Our own Bronte O’Brien sat down with the creators of The Dollop, the searing cult hit making light of American history…and themselves.
Two American comedians sit in a garage in Los Angeles to record a podcast episode about a crazy cattle rancher. A year later, their second Australian live podcast tour sells out. The Dollop has become a cult hit.
We forced Dave Anthony and Gareth Reynolds to sit with us in the corner of a wanky, crowded Paddington bar to prattle about the thrills and mayhem of podcasting. ‘Make more people listen so we don’t have to stop,’ Gareth (who prefers “Gary”) jokes, maybe half-jokes. Then I wrote an article to make more people listen so they don’t have to stop.
The opening line of each Dollop episode puts it succinctly:
Each week I, Dave Anthony, read a story from American history to my friend, Gareth Reynolds… who has no idea what the topic is about.
But when Gary explains The Dollop to people he says: ‘We make jokes about really fucked up American history.’
Each episode lures you into a bizarre slice of history spliced with sharp banter. ‘We’re a hybrid podcast,’ says Dave, waiting desperately for his food that still hasn’t arrived. ‘It’s not just straight up comedy. We’re trying to explore who we are and where we are now… and at the end of the day people just like stories. They always will.’
The stories are baffling: there’s the French con artist who pretended to be a missing teen, the baseball player who’d leave mid game to chase firetrucks, and the gigantic cheese given to President Jackson.
‘The topics have to be a bit obscure right,’ I say, noticing that my beer has gone to my head. ‘Because ideally we’re meant to be Gareth…’
Gary sits up. ‘Yeah! I’m genuinely just like, “What the fuck is going on!?” What’s happening!?”’
They often discuss disturbing topics. ‘Some of the racist shit is so hard to digest, let alone make funny,’ says Gary. But they do. Humour lets them explore injustice and prejudice week after week. They’ve covered the events leading to Ferguson, the U.S. Navy’s gay sex investigation, and the “Ugly Laws” banning people with “unsightly or disgusting” disabilities from being in public.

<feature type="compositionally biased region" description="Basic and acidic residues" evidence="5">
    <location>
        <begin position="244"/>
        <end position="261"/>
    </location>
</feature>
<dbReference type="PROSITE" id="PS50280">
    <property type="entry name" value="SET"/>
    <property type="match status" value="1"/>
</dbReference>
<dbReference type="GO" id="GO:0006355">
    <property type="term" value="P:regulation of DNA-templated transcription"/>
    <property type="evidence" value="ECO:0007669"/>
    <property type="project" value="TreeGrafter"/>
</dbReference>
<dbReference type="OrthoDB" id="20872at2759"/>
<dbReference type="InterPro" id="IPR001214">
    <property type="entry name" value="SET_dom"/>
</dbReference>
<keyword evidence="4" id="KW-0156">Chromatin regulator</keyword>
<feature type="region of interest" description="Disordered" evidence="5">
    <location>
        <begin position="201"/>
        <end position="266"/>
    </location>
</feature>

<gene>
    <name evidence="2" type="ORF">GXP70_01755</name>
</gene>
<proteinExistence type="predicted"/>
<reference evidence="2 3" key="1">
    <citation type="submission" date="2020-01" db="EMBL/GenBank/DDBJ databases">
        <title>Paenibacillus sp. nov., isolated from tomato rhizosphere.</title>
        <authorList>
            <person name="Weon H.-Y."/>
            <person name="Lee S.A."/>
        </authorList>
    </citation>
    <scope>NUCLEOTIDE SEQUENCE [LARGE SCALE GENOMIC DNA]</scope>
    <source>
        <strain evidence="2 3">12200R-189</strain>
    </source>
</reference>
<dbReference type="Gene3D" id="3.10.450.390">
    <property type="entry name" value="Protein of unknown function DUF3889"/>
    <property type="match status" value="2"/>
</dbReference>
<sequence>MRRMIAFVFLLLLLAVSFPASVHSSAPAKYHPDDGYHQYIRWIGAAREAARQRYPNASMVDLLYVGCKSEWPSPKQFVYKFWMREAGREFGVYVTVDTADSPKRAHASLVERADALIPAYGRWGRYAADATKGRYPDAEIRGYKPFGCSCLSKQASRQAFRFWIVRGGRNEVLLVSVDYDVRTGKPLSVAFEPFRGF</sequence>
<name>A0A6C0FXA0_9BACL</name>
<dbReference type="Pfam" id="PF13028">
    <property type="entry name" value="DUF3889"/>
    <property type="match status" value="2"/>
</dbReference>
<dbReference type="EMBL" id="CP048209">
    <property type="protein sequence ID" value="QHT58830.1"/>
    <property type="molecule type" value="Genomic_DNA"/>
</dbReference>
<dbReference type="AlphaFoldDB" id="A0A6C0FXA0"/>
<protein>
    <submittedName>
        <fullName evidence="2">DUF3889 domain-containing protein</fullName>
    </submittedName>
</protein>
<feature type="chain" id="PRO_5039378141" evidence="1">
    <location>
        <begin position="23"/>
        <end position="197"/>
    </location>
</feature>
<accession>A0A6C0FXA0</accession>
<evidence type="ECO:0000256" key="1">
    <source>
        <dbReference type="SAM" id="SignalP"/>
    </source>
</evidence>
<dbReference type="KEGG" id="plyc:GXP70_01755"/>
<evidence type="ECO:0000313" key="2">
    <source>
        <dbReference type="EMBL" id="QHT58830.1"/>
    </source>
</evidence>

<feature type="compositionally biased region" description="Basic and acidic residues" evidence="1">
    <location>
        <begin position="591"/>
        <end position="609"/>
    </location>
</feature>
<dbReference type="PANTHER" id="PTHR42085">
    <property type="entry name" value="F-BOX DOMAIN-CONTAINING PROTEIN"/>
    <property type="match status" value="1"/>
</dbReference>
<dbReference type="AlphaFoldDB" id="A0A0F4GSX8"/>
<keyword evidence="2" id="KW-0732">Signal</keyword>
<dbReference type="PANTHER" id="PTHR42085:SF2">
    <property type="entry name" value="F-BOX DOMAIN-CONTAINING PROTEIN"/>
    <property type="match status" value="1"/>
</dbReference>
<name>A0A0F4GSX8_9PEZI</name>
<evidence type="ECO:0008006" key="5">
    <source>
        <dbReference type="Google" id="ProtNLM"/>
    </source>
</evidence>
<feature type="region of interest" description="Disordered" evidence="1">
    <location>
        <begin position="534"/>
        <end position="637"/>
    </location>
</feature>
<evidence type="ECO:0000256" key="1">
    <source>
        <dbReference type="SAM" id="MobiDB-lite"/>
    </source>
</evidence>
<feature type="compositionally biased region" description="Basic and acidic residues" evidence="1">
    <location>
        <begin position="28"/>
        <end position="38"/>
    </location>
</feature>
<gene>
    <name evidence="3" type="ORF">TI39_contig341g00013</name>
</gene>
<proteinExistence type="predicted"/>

They’ve discovered that even the most depressing events have splinters of hilarity. Dave smiles. ‘Someone said something, someone did something really weird, and it gives you a moment to pause and breathe and laugh in the middle of this horrible thing.’ One such case is the travelling lobotomy van named the “The Lobotomobile”.
‘And also, there’s such absurdity to this stuff,’ says Gary. ‘These things are so insane that they’re funny.’ And it works – their rabid and growing fanbase is hooked.
When I ask if they thought The Dollop would blow up, they respond with a resounding ‘No.’
Originally Dave did it solo. Then his first guest happened. ‘The fans on Twitter went crazy right away… “Keep that guy!” “You have to do it with him!”’
‘They were all spam accounts I set up though,’ interjects Gary.
The noisy group at the table behind us gets louder. ‘“Look at us,”’ Gary says in his signature mocking voice. ‘“We’ll go over here and shout for an hour!”’
There’s a particular magic to a podcast by two dudes in a garage. Squashed around the table, it’s like I’m sitting in on an episode – the conversation is as intimate, genuine and unrestrained as the podcast itself. ‘You have total autonomy over what your podcast is,’ says Gary. ‘Nobody gives us notes on what we have to say, nobody tells us what’s wrong with it —’
‘Oh, they do,’ drawls Dave. ‘Then I block them.’
It’s in Australia where The Dollop has really found their tribe. ‘Someone said we have a real Australian sensibility,’ Dave smiles. ‘I think it’s also because we’re sorta these weird cousins from Britain… the English made both of us.’
For their Live Dollop tours they uncover insane stories from Australian history. ‘The thing I like about it is people in that city coming up and saying, “I had no idea.” To me that’s fascinating,’ says Dave. They also drag along an Australian friend to guest star in each show, including repeat offender Wil Anderson. They’ve explored the exorcism in Victoria, The Emu War in Western Australia, and the strange reality of Arthur Phillip’s colonisation.
‘And again… I do NO research,’ says Gary.
I raise an eyebrow, ‘You don’t even know the itinerary.’
Dave looks at him. ‘Yeah, you just show up with your little clown horn – honk honk honk.’
I ask Dave what their topic is for The Comedy Store show tonight. He leans over. We glare at Gary until he block his ears. ‘It’s about how some Australian Aboriginals were tricked into being circus attractions,’ Dave whispers.
‘Oh shit,’ I reply.
Gary dances in his seat. ‘There are things that we’re currently doing right now that in fifty years two idiots could easily talk about in a garage and make fun of us for doing.’
Dave slams his beer down, ‘YES!’
Gary smiles. ‘“Cops have tanks in your cities? What the fuck are you people doing?” So, that’s our Lobotomobile.’
At this point, we’ve given up on the idea that the food will arrive.
The Dollop is available to download on iTunes. They’ll be back for another Australian tour soon.
This was only made possible by Marcella Tattersall’s research and furious scribbling during the interview.